Judge Christopher Kulik leaks despair.
Our review of Hope Springs (2012) (Blu-ray), published December 5th, 2012, is also available.
Hiding out in the Scottish Highlands!
Only eight episodes of Hope Springs aired in late 2009 before being cancelled; the BBC stated this decision was made because it "did not find its audience." Indeed, the initial episode drew over six million viewers, but the audience steadily declined shortly afterward, resulting in slightly over three million tuning in for the final episode. Did the audience give up too quickly? Or did they think it was rubbish? We shall see, as Hope Springs makes its way across the pond courtesy of Acorn Media.
After serving several years in the slammer, Ellie Lagden (Alex Kingston, Doctor Who) re-joins her gangster husband Roy (Mark Frost, Blue Juice). Roy needs Ellie's help in pulling off a major heist involving stolen gems, but the plan goes awry in more ways than one; not only does Ellie get away with 3 million pounds, but she also sets Roy up as the fall guy. Along with her accomplices Shoo (Christine Bottomley, Land Girls), Hannah (Sian Reeves, Cutting It), and Josie (Vinette Robinson, Vera Drake), Ellie plans on traveling to Barbados with the loot.
The final stage of their plan involves picking up fake passports at the airport. However, when their supplier suddenly has a heart attack and dies, they are forced to think of an alternative. Out of desperation, they steal a car and drive to Scotland to find a place to hide. Eventually, they end up in the tiny hamlet of Hope Springs, where the main attraction is a hotel run by a jovial old woman named Sadie (Annette Crosbie, One Foot In The Grave). They spend the night there and, the next morning, Ellie makes the unusual decision to buy the hotel and use it as a cover while she and her cohorts figure out how to get new passports.
That's pretty much the set-up for this dismal, thoroughly unappealing show; slowly, but surely, beating itself to death as it throws in every inane contrivance from arson to murder to keep the cons stuck in this Scottish village. The inane scripts try to juggle absurd humor with outlandish mystery, yet the only thing it accomplishes is making us dislike our four leads. The creators want us to believe these women can pull off an incredible heist and yet decide to shack away in this Scottish village where the eccentric residents keep on bungling their goal every which way but loose. Needless to say, the scenario quickly loses all logic and credibility.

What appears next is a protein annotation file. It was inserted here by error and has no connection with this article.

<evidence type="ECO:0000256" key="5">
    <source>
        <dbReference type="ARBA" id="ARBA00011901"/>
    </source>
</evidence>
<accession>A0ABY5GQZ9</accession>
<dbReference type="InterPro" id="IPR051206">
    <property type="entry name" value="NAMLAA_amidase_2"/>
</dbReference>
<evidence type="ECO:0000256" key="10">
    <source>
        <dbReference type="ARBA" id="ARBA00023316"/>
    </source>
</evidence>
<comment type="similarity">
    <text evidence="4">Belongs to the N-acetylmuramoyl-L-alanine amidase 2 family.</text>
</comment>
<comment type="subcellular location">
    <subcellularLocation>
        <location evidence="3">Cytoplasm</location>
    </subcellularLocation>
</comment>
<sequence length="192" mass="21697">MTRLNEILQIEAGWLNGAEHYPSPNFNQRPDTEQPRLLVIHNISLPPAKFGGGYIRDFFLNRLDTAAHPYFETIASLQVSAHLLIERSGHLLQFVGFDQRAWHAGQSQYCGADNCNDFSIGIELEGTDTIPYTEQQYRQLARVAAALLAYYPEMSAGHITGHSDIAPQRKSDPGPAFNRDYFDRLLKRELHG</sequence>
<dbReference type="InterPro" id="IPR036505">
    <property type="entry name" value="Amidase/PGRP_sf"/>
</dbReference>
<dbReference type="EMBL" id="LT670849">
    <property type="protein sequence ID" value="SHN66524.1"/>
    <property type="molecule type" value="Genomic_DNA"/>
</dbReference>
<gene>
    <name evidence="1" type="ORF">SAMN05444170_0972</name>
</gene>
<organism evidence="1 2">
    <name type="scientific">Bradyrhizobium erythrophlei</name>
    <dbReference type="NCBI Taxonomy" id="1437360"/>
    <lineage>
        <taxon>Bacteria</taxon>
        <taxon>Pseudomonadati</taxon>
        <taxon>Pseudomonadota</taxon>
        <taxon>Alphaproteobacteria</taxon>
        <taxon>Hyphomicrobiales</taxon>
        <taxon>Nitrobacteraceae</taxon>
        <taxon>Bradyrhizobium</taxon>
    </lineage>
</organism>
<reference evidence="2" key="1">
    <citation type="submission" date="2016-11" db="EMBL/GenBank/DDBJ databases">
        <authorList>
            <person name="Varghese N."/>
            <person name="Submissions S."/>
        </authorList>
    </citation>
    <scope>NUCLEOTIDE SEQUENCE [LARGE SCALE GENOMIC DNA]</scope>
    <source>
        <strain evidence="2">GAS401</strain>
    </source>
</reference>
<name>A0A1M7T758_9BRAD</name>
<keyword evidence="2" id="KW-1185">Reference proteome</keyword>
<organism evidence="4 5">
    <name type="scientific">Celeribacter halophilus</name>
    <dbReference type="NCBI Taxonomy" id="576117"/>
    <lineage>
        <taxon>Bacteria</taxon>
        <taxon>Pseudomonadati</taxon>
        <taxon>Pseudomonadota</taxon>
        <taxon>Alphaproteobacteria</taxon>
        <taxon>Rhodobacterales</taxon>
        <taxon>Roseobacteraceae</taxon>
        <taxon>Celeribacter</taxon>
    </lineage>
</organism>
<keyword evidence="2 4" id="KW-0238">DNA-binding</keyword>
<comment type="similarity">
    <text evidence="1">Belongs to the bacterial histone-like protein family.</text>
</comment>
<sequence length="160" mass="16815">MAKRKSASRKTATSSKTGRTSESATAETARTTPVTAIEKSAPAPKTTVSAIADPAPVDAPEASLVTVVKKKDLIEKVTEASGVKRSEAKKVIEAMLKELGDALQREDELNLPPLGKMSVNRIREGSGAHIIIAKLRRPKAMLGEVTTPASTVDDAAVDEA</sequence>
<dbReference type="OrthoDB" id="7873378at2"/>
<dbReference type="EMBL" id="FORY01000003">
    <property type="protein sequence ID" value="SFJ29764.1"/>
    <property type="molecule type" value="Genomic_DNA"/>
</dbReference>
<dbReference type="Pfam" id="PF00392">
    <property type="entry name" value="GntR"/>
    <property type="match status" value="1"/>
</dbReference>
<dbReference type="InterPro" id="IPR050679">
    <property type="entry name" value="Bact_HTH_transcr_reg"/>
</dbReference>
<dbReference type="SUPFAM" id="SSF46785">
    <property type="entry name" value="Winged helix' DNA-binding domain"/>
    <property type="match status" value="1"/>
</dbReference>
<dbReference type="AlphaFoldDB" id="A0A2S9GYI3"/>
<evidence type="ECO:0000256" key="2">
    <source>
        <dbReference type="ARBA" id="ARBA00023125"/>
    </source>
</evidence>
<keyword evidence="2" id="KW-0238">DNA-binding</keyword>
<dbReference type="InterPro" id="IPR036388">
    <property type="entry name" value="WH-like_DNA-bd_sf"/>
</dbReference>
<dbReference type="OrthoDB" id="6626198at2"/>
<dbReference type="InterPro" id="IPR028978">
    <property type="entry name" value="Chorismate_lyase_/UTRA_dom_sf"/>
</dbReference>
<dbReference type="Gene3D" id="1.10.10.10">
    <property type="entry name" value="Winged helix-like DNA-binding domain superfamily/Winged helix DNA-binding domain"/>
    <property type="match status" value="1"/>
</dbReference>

Somehow, the loot gets burned in a fire, forcing the women to do everything from robbing banks to stealing other people's identities. And, yet, these pinheads decide to stay in Hope Springs where they are continuously making the locals suspicious! By the halfway point, all hope for recovery goes down the drain; these "clever" crooks keep on making ultra-dumb decisions and Sadie annoyingly popping up every now and then to keep them on their toes. On top of everything else, Hope Springs seems to have more secrets and scandal than Peyton Place, only adding to the sheer preposterousness of the whole thing.
The sexy actresses, as hard as some of them try, can't rescue themselves from banality. The worst of the lot is Bottomley's character, a blonde bubblehead who has no problem scoring with a local bloke, yet she's pathetic when it comes to pulling off a crime to survive. Robinson doesn't do much but shriek and whine, while star Kingston acts like she's lost throughout. Even veteran Crosbie, a fine character actress, can't save this mess. The problem is all of them are written as shallow stereotypes, not real individuals with emotional layers. And the result is a lame excuse for escapism, with asinine characters and lots of moronic plotting.
At least Acorn's DVD presentation is top-notch. Filmed on-location in Dumfries and Galloway, the cinematography is beautifully rendered in the 1.85:1 widescreen prints. The popping colors, strong black levels, and stunning flesh tones give the show a lot of visual flamboyance. Audio is in 2.0 stereo, which is more than acceptable; environmental and background noise are nicely balanced. Dialogue is easily heard as well; those who find British slang intimidating, however, can easily choose the English SDH subtitles. As for extras, all we have is a Kingston biography and a photo gallery.
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Scales of Justice
Studio: Acorn Media
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